In a similar way, Holy Orders and Marriage are also considered sacramental mysteries, because they confirm the baptismal calling in a particular vocation of life. St. Anthony, then, is a model for our life in Christ through baptism, which is called enlightenment, the perfection of the wisdom that leads us to life. We pray, then, to our Holy Father Anthony, “Having clearly received immortality and eternal life, pray for my darkened soul to be enlightened by the light of grace, so that I may worthily praise you; for you bear the Three-fold Light, O Father Anthony! (Matins, Ode 1)” “O Anthony, father of fathers, you have been shown to be a light for those who share your way of life, having taught the pious to tread the paths of light; and you emit the flame and fire of lightning, consuming hordes of the demons. (Matins, Hymn of Light)”

St Philip the Apostle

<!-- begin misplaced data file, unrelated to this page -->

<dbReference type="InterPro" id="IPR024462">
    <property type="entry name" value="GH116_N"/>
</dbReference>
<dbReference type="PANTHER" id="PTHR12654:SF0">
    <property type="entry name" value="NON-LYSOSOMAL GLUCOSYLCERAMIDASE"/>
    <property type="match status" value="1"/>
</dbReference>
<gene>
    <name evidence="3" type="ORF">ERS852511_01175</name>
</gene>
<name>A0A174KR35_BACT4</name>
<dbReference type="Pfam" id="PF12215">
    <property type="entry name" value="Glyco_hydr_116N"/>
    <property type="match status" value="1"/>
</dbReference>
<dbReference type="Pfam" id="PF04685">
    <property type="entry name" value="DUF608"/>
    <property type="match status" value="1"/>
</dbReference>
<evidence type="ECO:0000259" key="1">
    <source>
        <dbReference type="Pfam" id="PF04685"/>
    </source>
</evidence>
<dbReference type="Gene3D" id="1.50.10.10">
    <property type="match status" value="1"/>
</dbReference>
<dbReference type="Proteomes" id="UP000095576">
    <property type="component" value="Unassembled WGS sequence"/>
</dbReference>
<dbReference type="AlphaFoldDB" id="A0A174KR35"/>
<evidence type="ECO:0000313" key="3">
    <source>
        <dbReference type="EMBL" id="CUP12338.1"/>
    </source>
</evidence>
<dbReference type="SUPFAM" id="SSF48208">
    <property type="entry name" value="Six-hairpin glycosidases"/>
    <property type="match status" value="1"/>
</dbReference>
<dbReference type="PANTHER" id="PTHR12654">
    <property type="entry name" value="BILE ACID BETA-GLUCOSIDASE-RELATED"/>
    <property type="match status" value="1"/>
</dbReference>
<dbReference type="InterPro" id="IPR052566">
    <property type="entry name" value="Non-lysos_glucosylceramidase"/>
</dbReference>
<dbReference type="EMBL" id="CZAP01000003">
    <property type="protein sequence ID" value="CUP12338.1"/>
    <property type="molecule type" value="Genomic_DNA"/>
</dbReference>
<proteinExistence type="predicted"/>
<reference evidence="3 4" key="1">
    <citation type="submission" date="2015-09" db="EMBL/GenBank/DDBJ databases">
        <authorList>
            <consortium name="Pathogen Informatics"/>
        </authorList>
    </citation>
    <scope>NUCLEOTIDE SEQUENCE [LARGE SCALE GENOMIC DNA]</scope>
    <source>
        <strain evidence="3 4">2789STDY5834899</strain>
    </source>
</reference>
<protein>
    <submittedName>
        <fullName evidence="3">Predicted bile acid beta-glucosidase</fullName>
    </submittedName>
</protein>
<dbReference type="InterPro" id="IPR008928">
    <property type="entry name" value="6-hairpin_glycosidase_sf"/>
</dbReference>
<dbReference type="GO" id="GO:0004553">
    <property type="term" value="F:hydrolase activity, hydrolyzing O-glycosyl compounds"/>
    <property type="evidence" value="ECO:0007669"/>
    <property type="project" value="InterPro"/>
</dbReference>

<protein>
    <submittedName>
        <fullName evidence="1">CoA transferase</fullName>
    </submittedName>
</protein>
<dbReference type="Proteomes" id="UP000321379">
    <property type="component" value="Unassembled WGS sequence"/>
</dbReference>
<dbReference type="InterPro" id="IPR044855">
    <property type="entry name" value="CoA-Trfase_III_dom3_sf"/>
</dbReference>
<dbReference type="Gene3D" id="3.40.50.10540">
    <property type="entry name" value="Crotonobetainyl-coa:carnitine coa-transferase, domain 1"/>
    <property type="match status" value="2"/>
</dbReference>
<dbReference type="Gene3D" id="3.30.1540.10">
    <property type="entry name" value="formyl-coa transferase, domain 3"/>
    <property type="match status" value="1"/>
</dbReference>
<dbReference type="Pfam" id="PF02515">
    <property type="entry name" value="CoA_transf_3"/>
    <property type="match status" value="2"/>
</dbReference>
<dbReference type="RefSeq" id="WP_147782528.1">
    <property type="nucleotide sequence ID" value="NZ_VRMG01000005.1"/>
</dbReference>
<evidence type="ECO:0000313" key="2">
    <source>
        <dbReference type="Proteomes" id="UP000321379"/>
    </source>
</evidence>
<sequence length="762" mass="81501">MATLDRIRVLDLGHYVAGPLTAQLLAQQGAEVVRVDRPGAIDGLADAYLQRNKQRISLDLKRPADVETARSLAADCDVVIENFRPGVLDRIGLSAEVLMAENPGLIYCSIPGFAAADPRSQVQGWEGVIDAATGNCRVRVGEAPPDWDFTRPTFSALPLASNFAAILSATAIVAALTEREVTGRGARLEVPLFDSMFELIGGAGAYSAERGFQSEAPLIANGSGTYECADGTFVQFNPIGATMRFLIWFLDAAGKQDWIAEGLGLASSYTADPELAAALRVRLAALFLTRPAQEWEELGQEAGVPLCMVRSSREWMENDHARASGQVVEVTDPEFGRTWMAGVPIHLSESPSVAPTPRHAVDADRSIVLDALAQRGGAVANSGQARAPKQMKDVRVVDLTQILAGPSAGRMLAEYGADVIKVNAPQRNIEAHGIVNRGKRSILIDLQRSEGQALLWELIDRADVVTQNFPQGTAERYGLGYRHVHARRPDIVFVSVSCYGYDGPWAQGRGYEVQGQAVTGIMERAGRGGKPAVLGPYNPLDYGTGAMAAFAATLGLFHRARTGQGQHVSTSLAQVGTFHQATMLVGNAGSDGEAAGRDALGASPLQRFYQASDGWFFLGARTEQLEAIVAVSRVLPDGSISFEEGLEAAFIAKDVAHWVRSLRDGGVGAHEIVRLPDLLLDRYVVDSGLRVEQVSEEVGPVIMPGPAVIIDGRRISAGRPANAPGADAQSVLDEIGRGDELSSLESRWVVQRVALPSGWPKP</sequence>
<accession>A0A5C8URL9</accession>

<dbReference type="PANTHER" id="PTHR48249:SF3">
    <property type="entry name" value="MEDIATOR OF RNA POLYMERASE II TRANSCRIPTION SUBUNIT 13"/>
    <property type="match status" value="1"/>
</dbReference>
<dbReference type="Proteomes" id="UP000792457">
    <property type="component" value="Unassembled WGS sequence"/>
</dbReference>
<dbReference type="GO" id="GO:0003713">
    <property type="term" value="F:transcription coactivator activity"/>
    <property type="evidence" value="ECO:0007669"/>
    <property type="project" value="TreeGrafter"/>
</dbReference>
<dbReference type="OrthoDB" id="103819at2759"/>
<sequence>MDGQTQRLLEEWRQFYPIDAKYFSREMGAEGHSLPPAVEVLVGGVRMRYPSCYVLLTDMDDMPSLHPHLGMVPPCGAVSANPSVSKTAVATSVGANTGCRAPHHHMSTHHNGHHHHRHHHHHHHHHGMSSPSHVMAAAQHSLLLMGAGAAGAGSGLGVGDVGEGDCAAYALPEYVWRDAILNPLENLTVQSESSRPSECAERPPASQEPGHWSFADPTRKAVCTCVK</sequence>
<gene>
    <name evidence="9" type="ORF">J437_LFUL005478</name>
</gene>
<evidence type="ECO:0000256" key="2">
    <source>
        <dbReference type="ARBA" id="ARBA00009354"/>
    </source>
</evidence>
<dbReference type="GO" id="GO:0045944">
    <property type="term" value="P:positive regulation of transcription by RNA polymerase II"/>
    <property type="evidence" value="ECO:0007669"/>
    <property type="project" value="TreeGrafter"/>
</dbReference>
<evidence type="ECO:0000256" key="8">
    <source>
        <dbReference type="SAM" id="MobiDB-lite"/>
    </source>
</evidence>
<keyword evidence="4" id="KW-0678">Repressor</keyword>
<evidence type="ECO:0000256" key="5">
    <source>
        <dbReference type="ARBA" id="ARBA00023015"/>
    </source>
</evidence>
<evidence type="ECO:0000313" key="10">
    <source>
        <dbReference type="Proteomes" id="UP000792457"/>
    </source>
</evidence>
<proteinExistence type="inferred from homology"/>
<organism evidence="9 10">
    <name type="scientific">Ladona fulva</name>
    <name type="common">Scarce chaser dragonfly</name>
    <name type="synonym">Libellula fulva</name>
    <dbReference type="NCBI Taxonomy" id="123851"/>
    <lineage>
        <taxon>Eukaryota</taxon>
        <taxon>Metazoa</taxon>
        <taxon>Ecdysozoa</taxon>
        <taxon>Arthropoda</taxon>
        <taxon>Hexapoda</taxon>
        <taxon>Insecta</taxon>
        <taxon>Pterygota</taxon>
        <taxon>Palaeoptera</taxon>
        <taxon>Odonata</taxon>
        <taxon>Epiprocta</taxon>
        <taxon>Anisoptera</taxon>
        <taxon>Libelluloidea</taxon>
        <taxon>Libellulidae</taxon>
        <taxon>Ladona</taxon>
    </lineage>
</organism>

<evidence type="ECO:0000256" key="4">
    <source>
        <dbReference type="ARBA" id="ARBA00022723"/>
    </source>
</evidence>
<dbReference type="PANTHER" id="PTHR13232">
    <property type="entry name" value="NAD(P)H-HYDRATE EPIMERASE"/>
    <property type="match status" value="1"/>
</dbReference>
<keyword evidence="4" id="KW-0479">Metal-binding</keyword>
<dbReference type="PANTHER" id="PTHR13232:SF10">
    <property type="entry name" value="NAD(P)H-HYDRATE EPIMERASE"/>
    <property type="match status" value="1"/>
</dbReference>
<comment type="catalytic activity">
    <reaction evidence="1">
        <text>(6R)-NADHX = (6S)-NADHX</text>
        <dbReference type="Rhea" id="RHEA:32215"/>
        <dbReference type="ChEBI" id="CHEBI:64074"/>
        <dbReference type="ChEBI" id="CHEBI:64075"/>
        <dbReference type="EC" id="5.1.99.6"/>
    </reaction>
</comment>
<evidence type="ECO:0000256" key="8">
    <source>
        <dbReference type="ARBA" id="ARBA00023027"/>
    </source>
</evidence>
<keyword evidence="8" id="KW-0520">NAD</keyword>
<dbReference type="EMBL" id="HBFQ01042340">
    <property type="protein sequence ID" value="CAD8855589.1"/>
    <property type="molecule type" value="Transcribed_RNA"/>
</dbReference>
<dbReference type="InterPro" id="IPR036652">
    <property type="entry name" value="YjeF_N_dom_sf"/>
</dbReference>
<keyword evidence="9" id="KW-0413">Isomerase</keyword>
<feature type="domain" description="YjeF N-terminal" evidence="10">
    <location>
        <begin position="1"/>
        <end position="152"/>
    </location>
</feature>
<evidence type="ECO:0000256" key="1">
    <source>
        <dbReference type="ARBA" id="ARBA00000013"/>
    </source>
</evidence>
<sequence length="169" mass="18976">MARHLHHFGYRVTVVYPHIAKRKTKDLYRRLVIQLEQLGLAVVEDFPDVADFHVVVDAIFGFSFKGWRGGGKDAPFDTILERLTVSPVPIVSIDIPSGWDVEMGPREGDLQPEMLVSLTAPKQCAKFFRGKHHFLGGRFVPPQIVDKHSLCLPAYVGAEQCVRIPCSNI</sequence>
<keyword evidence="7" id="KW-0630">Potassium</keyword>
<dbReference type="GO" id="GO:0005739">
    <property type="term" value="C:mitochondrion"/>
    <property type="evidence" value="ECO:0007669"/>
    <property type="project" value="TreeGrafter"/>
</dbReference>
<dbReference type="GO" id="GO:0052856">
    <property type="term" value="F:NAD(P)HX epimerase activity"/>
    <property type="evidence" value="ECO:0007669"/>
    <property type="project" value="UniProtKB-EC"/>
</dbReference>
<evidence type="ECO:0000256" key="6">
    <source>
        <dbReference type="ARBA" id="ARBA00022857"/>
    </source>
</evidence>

In today’s Gospel, Jesus calls Phillip, who immediately follows him. He then brings his friend Nathaniel to Jesus, “We have found the one about whom Moses wrote in the law, and also the prophets, Jesus son of Joseph, from Nazareth. (John 1:45)” This is the feast to begin our Christmas preparation. Phillip leads us to the one true Messiah, the child born of Mary in Bethlehem. The child “who, though he was in the form of God, did not regard equality with God something to be grasped. Rather, he emptied himself, taking the form of a slave, coming in human likeness and found human in appearance, he humbled himself, becoming obedient to death, even death on a cross. (Phillipians 2:6-8) It was not until he was to be arrested and executed, that Phillip understood the totality of the mystery he discovered. At the Last Supper, Phillip asked Jesus, “Master, show us the Father,” Jesus said to him, “Have I been with you for so long a time and you still do not know me, Phillip? Whoever has seen me has seen the Father.” (John 14:9) Every Christmas journey, we should become a more faithful follower of Jesus, especially in these days.